At less important occasions, simpler insignia are used:
- The star is an eight-pointed silver star used by only Knights and Dames Grand Cross and Knights and Dames Commander. It is worn pinned to the left breast. Varying in size depending on class, it bears a crimson ring with the motto of the Order inscribed. Within the ring, a figure of Britannia was originally shown. Since 1937, however, the effigies of George V and Mary of Teck have been shown instead.
- The badge is the only insignia used by all members of the Order. Until 1937, it was suspended on a purple ribbon, with a red central stripe for the military division; since then, the ribbon has been rose-pink with pearl-grey edges, with the addition of a pearl-grey central stripe for the military division. Knights and Dames Grand Cross wear it on a riband or sash, passing from the right shoulder to the left hip. Knights Commander and male Commanders wear the badge from a ribbon around the neck; male Officers and Members wear the badge from a ribbon on the left chest; all females other than Dames Grand Cross wear it from a bow on the left shoulder. The badge is in the form of a cross patonce (having the arms growing broader and floriated toward the end), the obverse of which bears the same field as the star (that is, either Britannia or George V and Queen Mary); the reverse bears George V's Royal and Imperial Cypher. Both are within a ring bearing the motto of the Order. The size of the badges varies according to rank: the higher classes have slightly larger badges. The badges of Knights and Dames Grand Cross, Knights and Dames Commander and Commanders are enamelled with pale blue crosses and crimson rings; those of Officers are plain gold; those of Members are plain silver.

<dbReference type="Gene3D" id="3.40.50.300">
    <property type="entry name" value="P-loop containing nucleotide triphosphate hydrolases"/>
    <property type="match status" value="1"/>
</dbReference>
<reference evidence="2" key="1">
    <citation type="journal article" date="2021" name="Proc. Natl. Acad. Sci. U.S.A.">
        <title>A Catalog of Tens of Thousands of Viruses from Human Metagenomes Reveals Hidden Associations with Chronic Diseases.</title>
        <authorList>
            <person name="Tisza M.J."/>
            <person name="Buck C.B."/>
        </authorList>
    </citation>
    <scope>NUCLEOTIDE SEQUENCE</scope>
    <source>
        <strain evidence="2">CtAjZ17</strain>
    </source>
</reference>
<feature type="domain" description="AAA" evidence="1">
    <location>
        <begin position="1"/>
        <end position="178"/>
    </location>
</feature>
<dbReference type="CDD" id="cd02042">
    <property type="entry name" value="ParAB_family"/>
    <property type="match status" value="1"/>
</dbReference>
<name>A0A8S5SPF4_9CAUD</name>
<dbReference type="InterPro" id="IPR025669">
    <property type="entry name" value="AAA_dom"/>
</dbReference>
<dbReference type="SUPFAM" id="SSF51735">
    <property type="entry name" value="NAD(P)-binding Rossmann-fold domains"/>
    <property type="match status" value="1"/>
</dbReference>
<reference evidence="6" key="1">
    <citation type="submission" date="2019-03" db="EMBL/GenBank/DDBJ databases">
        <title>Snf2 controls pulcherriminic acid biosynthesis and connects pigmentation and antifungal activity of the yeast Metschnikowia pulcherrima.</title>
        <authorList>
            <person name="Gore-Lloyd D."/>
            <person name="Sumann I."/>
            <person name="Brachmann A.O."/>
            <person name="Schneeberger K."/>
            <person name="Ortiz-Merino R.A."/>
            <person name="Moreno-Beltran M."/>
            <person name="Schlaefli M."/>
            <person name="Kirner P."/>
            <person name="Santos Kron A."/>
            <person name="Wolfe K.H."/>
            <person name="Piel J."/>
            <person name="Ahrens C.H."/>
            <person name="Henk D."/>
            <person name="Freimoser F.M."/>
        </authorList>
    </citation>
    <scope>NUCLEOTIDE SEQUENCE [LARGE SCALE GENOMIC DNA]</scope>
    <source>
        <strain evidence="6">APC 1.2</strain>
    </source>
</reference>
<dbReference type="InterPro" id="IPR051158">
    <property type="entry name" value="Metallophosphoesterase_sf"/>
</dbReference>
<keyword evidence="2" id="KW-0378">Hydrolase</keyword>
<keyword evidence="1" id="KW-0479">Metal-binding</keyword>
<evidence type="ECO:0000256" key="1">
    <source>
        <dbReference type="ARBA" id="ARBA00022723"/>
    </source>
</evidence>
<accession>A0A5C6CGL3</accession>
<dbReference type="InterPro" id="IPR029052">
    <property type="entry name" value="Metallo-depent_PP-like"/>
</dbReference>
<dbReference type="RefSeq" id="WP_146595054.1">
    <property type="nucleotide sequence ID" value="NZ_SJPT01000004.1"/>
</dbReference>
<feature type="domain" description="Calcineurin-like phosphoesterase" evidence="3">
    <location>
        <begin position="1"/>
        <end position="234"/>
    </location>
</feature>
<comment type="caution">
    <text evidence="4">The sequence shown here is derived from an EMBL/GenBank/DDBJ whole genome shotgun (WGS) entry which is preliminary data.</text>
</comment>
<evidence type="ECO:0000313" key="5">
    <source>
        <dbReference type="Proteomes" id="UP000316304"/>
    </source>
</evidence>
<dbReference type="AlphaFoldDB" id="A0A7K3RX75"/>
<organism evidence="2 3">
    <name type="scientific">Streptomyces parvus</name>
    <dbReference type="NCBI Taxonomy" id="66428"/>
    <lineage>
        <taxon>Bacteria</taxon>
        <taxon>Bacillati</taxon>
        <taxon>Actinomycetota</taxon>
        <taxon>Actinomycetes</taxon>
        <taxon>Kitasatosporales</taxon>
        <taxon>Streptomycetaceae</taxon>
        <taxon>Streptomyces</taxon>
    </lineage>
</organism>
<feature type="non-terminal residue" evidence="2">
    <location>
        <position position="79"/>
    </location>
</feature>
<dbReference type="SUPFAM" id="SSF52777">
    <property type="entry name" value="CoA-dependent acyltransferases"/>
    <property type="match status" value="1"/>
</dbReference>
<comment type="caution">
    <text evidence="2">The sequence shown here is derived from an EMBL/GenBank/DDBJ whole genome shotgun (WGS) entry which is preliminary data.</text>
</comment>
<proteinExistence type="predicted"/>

- The British Empire Medal is made of silver. On the obverse is an image of Britannia surrounded by the motto, with the words "For Meritorious Service" at the bottom; on the reverse is George V's Imperial and Royal Cypher, with the words "Instituted by King George V" at the bottom. The name of the recipient is engraved on the rim. This medal is nicknamed 'the Gong', and comes in both a full-sized and miniature versions – the latter for formal white-tie and informal black-tie occasions.
- A lapel pin for everyday wear was first announced at the end of December 2006, and is available to recipients of all levels of the Order, as well as to holders of the British Empire Medal. The pin design is not unique to any level. The pin features the badge of the Order, enclosed in a circle of ribbon of its colours of pink and grey. Lapel pins must be purchased separately by a member of the Order. The creation of such a pin was recommended in Sir Hayden Phillips' review of the honours system in 2004.
Images for kids
Grand Cross star of the Order of the British Empire
Order of the British Empire Facts for Kids. Kiddle Encyclopedia.